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Barbara Makuch

Barbara recalls the work she did with Zegota. She discusses how she would frequently take trains between Warsaw and Lviv to obtain fake identification papers for Jews.

Barbara Makuch was born in Russia in 1917 to Franciszek Szymanksa and Janina Szymanksa. Her middle-class Catholic family moved to Warsaw, Poland when she was 8 months old. Barbara had two sisters and went to public school as a child and agriculture college as a young woman. She remembers there being no government laws about segregation between Jewish and Gentile students, but Jewish students were often forced to sit at separate benches and people were discouraged from supporting Jewish businesses.

When the war started, Barbara was teaching at an agriculture college and living with her mother in the small town of Tarnobrzeg in Poland. One day a Jewish woman who Barbara had never seen before came to her door with her daughter, Malka, and asked Barbara to look after her. Even though she did not know this woman, Barbara took Malka in, claiming she was her niece. Eventually Barbara realized she had to move Malka out of the small town they were living in because people were starting to question if Malka was actually related to Barbara. In 1943 Barbara, her mother, and Malka moved to Lviv (Ukraine), where one of Barbara’s sisters was living. Along with Malka, Barbara helped four other Jewish people find safe places to hide during the war.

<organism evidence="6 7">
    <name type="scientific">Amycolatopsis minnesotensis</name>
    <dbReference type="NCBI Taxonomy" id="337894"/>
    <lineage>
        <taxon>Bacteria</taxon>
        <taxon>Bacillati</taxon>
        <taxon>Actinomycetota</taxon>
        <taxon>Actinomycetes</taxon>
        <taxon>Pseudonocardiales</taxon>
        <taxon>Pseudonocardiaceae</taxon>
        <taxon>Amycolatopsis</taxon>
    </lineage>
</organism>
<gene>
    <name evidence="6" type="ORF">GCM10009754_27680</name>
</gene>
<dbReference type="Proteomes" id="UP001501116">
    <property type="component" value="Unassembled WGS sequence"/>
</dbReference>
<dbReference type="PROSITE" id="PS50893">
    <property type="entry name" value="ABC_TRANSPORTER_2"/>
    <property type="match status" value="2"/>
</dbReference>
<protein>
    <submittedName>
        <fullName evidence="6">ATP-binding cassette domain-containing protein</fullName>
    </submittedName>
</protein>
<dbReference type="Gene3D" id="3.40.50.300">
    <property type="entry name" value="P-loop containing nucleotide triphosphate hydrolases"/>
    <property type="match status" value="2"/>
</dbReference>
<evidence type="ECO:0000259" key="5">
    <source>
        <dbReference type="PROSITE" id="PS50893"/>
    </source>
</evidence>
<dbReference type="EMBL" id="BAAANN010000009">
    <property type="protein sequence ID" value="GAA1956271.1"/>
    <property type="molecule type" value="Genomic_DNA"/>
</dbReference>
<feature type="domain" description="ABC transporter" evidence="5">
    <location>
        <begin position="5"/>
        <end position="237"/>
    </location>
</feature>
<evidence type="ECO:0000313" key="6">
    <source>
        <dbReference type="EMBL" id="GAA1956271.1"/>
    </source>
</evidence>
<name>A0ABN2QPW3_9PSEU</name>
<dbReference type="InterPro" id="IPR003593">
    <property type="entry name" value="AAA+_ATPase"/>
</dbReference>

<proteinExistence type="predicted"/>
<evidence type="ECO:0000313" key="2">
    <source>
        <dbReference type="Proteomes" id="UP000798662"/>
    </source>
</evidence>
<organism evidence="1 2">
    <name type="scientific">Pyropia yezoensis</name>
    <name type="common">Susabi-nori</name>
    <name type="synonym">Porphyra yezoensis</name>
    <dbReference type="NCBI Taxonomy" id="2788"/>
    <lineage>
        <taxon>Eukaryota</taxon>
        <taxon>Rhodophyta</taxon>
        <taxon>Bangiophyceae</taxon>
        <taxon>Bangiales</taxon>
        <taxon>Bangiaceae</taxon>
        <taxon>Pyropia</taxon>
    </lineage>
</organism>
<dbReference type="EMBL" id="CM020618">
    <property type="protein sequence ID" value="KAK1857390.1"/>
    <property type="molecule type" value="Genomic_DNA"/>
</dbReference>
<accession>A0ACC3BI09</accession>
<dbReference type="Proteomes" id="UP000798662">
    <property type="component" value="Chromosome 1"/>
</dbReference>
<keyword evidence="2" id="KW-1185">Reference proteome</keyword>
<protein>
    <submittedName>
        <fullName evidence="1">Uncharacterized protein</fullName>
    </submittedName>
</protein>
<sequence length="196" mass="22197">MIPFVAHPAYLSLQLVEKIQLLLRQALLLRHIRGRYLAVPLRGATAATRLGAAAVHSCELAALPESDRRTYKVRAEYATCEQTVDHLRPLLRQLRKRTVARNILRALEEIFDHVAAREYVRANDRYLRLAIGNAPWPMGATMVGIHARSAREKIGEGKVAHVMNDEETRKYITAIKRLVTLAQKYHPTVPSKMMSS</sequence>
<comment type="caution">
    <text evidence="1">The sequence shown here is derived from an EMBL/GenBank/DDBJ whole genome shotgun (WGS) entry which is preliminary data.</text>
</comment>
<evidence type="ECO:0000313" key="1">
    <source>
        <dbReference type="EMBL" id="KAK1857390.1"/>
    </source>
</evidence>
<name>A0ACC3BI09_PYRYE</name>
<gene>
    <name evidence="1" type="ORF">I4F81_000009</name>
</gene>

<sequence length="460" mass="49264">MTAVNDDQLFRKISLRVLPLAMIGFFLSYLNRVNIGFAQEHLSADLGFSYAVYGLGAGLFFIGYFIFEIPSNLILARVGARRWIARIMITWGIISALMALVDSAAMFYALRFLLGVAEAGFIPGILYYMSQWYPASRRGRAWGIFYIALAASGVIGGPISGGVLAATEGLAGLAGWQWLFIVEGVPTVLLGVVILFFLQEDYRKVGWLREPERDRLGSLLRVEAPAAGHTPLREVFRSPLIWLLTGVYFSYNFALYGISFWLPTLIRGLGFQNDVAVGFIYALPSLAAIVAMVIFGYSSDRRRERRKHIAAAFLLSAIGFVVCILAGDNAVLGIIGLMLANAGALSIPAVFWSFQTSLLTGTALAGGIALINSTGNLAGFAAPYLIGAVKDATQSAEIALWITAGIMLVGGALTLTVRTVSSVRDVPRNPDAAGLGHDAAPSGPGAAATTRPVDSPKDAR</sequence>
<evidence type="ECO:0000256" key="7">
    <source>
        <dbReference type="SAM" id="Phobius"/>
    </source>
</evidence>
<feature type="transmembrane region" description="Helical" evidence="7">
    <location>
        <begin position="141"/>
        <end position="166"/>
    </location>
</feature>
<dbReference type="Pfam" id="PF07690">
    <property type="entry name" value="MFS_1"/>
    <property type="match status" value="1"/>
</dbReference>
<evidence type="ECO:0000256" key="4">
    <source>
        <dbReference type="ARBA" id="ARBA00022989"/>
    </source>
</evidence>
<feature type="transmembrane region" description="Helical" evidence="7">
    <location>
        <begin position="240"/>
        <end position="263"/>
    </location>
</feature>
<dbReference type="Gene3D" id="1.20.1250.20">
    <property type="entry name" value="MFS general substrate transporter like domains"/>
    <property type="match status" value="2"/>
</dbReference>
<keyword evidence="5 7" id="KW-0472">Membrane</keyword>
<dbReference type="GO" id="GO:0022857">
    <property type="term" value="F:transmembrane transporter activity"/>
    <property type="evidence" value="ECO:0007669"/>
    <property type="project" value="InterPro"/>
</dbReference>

In Lviv, Barbara joined Zegota as a courier. Zegota was a Polish underground resistance with the goal to help Jewish people during the war. Barbara would take false identification documents from Warsaw to Lviv, where they would then be given to Jewish people so they could live without restrictions or fear of being captured. Barbara was a courier for three months until she was caught and arrested by SS officers. She was interrogated, then taken to a prison in Lublin to be tortured. Finally, Barbara was sent to Ravensbruck Concentration Camp in Germany, where she remained until Soviet forces liberated the camp on May 3, 1945.

After liberation, Barbara went back to Poland to find her mother and sisters. She found her mother and one sister. In 1959 Barbara visited Canada, where she met her husband, and decided to stay. She returned to Poland a few times before permanently immigrating. When she did decide to immigrate Malka and her mother sponsored her. In August of 1979 she received recognition for her actions during the war and was awarded the “Righteous Among the Nations” honorific. Upon the death of her husband in 1993, Barbara returned to Poland to bury him. She remained in the city of Sandomierz until her death.

Barbara Makuch died in 2004, and her full testimony is part of the Canadian Collection of Holocaust survivor testimonies. It is preserved in the USC Shoah Foundation’s Visual History Archive and accessible through the Ekstein Library.

Barbara Makuch

[They] beat me. I was completely blue for six weeks.